'Shine' is a very short piece with 'horns', leading into the 'piano' of the track 'In A Flash': a calm piece with 'flute' and 'horns'. It sounds a bit twee, but only for a minute, because then the guitar comes in briefly to rescue the track and it then mutates into 'piano' and 'soprano saxophone' à la KENNY G! It's slightly corny, but very laid back.

'Friday Twilight' starts with some 'cymbal', lovely acoustic guitar, and then comes tambour, the creaking of the deck of a wooden boat (the 'boat' rolls from side to side if you've got headphones on!) and in comes a good beat and synthesizer that, to me, is again reminiscent of VANGELIS. The 'deck creaking' sound is very evocative and I like this track. Apart from the creaking sound, there are all sorts of other synthesizer-generated sounds such as clanging ship's bell and bow waves as the 'ship' ploughs through the 'water'. Then comes some oriental-sounding synthesizer and nice 'flute', then more synthesizer which this time reminds me of JAN HAMMER, then 'trumpets' heralding some excellent, soaring guitar licks followed by some buzzy synthesizer emulating the soaring guitar. Surprisingly, it just fades out at the end. Still, it's a super track and probably my favourite of the album.

The start of the short track 'Haunted Recollections' again reminds me of VANGELIS. There are many interesting sounds: 'seagulls' and echoey 'whales'.

'The Wrath' is a boppy track, again with 'horns', 'flutes', 'chorus' and a marching, slightly medieval feel at the beginning but feeling more modern about a third of the way through, at one point lapsing into jazzy barroom 'piano' with guitar, fat synthesizer and various synthesizer sounds in the background.

'Void, The Partner' is a short, sombre track with all sorts of echoey noises in the background, synthesizer dancing around like rats, then Arabic 'pipes' in the foreground. Anyway, think Edgar Allen Poe. But then the tinkling 'bells' come in, followed by 'clavichord' to kick off 'The Rising', with a thumping backing and catchy key-tapping rhythm underlying fast synthesizer, followed by Bach 'organ' (which does sound good: the reverb!). The second part of 'The Rising' kicks off with a catchy thumping drum, 'clavichord' and 'harpsichord' on top and 'trumpets'. Damn good track, with a majestic 'organ' and 'xylophone' ending.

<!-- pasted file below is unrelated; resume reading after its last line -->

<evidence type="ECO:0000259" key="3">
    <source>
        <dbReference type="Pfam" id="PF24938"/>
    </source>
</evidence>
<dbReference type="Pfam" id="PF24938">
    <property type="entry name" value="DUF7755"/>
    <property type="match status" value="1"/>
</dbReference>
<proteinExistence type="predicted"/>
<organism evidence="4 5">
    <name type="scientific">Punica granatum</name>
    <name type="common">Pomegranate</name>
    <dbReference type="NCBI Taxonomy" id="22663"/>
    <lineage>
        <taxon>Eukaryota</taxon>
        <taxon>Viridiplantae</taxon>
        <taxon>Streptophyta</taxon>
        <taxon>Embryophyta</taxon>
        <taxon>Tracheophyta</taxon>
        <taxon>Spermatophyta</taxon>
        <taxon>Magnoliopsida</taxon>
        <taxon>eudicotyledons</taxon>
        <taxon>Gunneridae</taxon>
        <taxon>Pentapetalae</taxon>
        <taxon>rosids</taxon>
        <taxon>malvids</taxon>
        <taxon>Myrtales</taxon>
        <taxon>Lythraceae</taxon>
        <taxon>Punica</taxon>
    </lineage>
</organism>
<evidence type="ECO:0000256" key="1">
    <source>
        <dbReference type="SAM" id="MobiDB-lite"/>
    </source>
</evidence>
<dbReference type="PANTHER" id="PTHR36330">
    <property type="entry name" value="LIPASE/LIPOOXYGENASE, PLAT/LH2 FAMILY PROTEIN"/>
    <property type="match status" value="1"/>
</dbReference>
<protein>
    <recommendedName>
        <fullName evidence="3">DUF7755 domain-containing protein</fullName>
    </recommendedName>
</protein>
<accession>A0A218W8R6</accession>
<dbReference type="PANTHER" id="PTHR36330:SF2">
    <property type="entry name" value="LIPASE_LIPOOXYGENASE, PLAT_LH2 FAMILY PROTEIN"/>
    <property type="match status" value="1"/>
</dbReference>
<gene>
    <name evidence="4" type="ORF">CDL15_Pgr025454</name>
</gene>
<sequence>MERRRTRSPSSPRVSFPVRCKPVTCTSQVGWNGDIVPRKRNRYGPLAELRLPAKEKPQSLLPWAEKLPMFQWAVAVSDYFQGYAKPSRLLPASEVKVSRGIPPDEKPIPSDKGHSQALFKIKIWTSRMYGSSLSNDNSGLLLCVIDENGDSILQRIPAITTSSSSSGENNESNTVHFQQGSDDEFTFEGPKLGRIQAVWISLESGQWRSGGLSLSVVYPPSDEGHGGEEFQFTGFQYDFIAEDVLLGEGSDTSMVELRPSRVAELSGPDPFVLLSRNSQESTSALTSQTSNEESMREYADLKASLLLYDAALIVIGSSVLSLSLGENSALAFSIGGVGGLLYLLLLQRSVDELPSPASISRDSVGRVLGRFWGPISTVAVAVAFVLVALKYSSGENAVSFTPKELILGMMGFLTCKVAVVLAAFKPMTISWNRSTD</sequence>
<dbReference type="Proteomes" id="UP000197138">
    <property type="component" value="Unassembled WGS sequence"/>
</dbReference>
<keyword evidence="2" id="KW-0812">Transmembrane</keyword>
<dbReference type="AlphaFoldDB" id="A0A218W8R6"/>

And then comes the bonus track: 'Snowman' (see earlier) to nicely round off the album, with a slow, thumping KRAFTWERK/VANGELIS beat.

The production is excellent, the recording is as clear as a bell, and the large mix of sounds (predominantly synthesizers) is impressive. The stereo effect and all the nuances are especially pleasing when you listen using headphones. In my view it's more background music than foreground music though - perhaps the sort of thing you would have playing at the beginning of a big event in a stadium for effect (hope that does not sound critical). I think this album would be simply *adored* by some and regarded as derivative by others. The musicianship and attention to detail is unmistakable: a myriad of sounds carefully woven into the music by Fábio Ribeiro. He wrote all the music except for 'The Last Wisdom' and 'Heart And Soul' on which he was co-author, 'Shine' and 'Snowman' (well, and the snippet of Bach in 'The Rising'). The album is very much a showcase for Ribeiro - the guy is a wiz of the synthesizer and clearly loves what he does. As a taster, you can check out a couple of the tracks from this album on the BLEZQI ZATSAZ official Web site - the MP3s take a bit of finding, but they're there: 'The Last Wisdom' and 'The Rising'. I enjoy listening to this album and am glad to own it but, even though I am a big fan of keyboards, have to say that, in my opinion, it's a 3-star album (Good, but non-essential). But it's a very good non-essential album!